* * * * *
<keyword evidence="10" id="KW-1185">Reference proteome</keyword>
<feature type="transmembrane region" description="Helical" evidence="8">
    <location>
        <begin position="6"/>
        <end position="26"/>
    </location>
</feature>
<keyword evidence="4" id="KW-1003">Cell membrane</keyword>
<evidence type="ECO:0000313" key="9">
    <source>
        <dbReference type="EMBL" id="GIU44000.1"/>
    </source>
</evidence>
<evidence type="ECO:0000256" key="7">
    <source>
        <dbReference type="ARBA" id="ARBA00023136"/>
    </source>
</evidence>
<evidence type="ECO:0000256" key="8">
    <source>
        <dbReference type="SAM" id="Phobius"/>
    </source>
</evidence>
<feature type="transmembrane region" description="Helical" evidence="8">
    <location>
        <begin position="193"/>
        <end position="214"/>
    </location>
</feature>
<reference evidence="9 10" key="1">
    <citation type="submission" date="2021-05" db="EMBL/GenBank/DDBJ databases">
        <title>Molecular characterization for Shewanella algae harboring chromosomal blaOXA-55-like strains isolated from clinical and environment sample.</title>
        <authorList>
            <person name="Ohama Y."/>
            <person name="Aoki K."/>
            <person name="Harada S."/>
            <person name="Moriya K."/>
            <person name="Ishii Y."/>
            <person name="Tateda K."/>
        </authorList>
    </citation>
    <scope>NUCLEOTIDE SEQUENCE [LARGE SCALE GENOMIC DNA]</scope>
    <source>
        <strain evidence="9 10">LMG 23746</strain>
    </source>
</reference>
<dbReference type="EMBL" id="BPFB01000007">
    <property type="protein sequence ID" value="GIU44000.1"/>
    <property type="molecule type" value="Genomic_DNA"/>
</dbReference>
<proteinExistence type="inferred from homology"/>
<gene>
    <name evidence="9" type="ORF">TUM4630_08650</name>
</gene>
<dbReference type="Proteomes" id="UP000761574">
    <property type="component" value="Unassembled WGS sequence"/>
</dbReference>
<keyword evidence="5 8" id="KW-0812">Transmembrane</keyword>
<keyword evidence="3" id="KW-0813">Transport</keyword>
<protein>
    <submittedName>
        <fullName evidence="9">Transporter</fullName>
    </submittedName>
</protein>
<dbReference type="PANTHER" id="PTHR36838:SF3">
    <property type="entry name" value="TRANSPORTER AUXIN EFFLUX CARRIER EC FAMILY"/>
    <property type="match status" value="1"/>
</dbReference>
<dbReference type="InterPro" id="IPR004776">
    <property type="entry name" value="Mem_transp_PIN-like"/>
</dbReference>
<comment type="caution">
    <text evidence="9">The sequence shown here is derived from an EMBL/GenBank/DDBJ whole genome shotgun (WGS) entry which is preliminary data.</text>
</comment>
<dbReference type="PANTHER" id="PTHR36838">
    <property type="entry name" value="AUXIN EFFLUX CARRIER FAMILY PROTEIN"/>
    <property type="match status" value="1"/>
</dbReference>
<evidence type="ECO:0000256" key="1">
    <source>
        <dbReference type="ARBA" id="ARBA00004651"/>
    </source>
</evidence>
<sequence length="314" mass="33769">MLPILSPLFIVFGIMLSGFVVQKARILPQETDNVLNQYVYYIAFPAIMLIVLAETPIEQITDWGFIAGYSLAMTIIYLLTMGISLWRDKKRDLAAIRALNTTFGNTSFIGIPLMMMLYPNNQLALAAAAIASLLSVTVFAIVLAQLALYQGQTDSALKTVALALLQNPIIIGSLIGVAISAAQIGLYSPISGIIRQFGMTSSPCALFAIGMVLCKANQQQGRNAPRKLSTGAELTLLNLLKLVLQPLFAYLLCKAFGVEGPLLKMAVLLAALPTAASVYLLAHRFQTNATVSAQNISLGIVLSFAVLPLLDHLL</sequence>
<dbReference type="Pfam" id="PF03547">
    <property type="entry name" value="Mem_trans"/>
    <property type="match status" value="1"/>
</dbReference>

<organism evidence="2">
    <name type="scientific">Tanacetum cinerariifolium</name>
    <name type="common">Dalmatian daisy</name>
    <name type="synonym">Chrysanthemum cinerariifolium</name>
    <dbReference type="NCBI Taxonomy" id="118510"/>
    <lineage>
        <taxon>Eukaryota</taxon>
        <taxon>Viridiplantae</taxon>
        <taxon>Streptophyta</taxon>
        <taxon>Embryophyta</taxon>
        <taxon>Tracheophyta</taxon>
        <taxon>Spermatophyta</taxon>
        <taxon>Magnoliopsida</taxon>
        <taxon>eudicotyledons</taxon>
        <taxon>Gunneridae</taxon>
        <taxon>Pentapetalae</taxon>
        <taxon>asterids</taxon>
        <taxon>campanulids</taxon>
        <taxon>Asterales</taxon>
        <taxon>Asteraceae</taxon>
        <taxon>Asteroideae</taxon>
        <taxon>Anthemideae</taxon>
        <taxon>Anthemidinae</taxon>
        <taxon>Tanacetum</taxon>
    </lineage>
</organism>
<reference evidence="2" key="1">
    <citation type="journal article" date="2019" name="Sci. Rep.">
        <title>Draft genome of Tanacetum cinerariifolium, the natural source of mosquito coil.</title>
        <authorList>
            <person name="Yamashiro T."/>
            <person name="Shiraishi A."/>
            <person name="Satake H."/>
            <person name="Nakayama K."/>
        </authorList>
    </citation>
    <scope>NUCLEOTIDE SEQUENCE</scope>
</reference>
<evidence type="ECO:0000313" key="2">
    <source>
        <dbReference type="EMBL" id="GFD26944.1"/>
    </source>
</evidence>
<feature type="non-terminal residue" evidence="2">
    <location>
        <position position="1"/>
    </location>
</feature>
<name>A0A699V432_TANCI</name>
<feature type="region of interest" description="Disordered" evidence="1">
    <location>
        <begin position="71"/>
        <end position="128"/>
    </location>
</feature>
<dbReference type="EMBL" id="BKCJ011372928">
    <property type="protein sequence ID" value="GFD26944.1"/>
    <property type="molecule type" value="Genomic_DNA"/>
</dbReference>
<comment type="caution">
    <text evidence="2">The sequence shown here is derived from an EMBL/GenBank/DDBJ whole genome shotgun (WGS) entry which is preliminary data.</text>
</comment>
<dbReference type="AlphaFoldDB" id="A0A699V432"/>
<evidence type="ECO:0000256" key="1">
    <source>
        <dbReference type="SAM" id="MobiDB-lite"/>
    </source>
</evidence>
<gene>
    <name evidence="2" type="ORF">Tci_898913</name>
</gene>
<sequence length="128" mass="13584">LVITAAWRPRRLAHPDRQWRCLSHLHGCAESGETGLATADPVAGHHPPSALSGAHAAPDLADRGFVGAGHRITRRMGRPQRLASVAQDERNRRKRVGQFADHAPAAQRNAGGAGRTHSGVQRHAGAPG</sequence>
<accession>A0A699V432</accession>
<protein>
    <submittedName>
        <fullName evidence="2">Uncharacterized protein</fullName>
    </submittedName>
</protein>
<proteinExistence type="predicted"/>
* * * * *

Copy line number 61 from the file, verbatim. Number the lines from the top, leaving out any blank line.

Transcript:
    <submittedName>